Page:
Garth Brooks is once again drawing ire from the public for doing a very Garth-like thing. But a viral quote falsely attributed to Hank Williams Jr. is just the latest canard to make the rounds on social media, with major personalities and accounts getting duped into believing it’s real, and rebroadcasting the information far and wide while the truth and any corrections die in darkness.
Garth Brooks recently released a new album called Time Traveler. But to get the album, you have to buy it as part of a bigger CD box set exclusively available at Bass Pro Shops. It’s part of Garth’s “Limited Series,” which has released two other box set collections in the past. This third installment also comes with the albums Man Against Machine (2014), Gunslinger (2016), and Fun (2020), and Triple Live (2018).
Garth’s approach of the release has been widely criticized and lampooned, with numerous people calling him out for trying to pad his sales numbers, while others ask who even still has a CD player, or a Bass Pro store near them. Garth has not made the release available digitally yet, even through his exclusive deal with Amazon Music.
Garth Brooks and Trisha Yearwood also recently performed at the memorial service for former First Lady Rosalynn Carter who recently passed away. Garth and Trisha regularly volunteered beside Jimmy and Rosalynn Carter for Habitat for Humanity. Some have chosen to politicize Garth’s appearance at the memorial service.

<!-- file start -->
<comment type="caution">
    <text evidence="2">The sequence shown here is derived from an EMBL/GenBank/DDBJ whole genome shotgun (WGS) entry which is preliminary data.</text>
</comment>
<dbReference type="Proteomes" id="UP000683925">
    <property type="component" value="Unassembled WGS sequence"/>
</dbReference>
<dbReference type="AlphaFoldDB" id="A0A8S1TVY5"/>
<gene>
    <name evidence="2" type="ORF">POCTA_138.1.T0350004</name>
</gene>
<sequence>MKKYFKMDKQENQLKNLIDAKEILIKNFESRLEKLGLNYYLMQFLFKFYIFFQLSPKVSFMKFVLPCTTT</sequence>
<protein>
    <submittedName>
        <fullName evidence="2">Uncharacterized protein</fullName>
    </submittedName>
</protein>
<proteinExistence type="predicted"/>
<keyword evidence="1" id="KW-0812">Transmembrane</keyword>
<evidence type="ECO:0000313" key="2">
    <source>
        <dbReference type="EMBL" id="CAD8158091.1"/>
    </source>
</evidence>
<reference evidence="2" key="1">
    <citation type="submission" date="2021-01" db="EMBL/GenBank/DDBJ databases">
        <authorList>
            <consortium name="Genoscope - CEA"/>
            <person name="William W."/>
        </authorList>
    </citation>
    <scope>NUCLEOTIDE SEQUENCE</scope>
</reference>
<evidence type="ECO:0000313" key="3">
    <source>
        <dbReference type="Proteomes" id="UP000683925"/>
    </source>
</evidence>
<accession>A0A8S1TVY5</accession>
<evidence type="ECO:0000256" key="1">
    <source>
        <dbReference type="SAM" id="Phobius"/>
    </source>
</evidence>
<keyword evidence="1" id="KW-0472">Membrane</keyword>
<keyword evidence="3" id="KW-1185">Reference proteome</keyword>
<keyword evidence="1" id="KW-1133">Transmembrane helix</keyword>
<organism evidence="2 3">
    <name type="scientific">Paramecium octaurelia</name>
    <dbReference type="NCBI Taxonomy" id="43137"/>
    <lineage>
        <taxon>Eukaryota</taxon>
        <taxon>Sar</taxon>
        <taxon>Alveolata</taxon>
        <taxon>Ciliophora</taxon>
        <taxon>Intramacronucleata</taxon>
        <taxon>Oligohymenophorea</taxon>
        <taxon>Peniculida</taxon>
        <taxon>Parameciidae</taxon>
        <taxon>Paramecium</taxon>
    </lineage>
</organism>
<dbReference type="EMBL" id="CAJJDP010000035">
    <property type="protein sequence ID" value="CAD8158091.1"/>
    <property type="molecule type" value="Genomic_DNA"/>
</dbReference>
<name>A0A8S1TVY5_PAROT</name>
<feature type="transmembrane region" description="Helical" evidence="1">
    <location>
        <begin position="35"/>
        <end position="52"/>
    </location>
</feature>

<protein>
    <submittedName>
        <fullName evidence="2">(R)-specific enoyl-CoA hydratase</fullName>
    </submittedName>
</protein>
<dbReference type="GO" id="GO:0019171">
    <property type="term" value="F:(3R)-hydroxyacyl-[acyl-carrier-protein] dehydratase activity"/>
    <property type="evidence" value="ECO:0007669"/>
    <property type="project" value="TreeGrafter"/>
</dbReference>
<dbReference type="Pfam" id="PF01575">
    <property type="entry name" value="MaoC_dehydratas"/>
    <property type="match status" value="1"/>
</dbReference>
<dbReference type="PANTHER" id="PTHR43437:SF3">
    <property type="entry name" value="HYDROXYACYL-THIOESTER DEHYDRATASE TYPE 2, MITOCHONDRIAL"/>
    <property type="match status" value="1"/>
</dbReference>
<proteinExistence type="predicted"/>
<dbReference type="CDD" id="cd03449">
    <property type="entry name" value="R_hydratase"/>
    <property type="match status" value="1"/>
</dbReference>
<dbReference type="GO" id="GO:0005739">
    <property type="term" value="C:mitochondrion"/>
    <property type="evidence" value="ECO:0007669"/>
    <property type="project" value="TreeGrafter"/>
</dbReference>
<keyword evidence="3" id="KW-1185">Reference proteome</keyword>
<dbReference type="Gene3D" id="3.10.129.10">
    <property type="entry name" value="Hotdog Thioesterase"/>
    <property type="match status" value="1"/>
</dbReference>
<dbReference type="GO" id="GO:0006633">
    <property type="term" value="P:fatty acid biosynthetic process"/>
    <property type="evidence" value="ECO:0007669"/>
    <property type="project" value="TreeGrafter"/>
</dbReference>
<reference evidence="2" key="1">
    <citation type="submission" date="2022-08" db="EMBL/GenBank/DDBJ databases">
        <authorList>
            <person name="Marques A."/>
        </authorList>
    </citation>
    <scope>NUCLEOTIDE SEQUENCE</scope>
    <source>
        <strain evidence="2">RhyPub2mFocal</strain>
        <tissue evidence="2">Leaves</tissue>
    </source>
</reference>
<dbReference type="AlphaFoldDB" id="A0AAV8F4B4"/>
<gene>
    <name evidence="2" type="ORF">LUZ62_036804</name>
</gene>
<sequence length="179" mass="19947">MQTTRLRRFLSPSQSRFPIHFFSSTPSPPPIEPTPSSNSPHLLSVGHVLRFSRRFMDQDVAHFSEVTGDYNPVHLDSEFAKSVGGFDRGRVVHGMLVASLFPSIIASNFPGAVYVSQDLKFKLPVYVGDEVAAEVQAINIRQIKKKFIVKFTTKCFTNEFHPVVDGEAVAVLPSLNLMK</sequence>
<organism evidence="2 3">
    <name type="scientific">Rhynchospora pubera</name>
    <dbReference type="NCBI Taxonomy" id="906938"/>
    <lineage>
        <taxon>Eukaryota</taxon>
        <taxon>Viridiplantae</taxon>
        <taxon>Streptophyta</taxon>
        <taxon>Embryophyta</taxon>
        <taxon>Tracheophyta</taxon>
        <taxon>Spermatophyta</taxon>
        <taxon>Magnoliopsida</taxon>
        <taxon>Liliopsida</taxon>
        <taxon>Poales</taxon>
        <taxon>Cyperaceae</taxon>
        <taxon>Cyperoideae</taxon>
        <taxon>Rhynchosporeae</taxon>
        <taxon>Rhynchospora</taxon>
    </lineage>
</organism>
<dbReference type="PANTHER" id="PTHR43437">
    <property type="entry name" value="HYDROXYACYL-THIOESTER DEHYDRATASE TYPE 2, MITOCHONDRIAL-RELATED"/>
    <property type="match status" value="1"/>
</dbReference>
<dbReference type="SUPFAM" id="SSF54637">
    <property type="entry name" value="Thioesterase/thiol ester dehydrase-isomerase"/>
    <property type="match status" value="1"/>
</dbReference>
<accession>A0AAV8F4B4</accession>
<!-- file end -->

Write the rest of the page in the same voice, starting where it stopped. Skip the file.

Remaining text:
With Garth goosing social media algorithms and search traffic recently, a quote attributed to Hank Williams Jr. was being shared far and wide in memes and other online media.
“I wouldn’t be caught dead on stage with Garth Brooks,” the quote reads. “Every time he steps out the crowd boos. He had to cancel his Vegas residency over it.” Others are claiming that Hank Jr. canceled an appearance at a “country legends” concert where he was scheduled to appear with Garth.
But of course, none of this is true.
The Hank Jr. quote was clearly made up, and there was no “country legends” concert that both artists were scheduled to perform at. So what is the source for this information?
When called to the mat over sharing the fake quote, some have been citing a website called the Dunning-Kruger Times (not linked here), which clearly states is a satirical fake news site like The Onion, though not as well-known, and frankly, not very good. The site has been the source for numerous bits of viral misinformation over the years since the sarcasm in their stories is rarely evident.
The supposed author of the article where the fake Hank Jr. quote originated from is named “Flagg Eagleton – Patriot.” Many of the people sharing the quote claimed Hank Jr. was going after Garth because Garth had gone “woke.”
Comedian Tom Segura, who is the origination point of the “where are the bodies Garth” meme, shared the info, as did dozens of other major accounts. On Twitter, the “Community Notes” feature has been used to correct the story, but many of the memes quoting Garth are still going viral.
As Risky Whiff recently pointed out, there was a moment at the Sandstone Amphitheater in Bonner Springs, Kansas in 1992 when a very drunk Hank Jr. did seem to mock Garth by saying,“Oh Hank Jr. I’d just love to suck your d*ck,” before responding to himself, “I bet you would asshole.” But this was par for the course for drunk Hank Jr. in the early ’90s.
If you know anything about Hank Jr. in 2023, you know someone like Garth Brooks wouldn’t be living rent free in his head. Hank Jr. is more obsessed with Hank Jr. and hanging out in deer blinds these days than instigating online beefs.
But with the way Garth Brooks continues to make himself an easy target, you are likely to continue to see large volumes of online criticism heading his way, and click bait artists exploiting his name.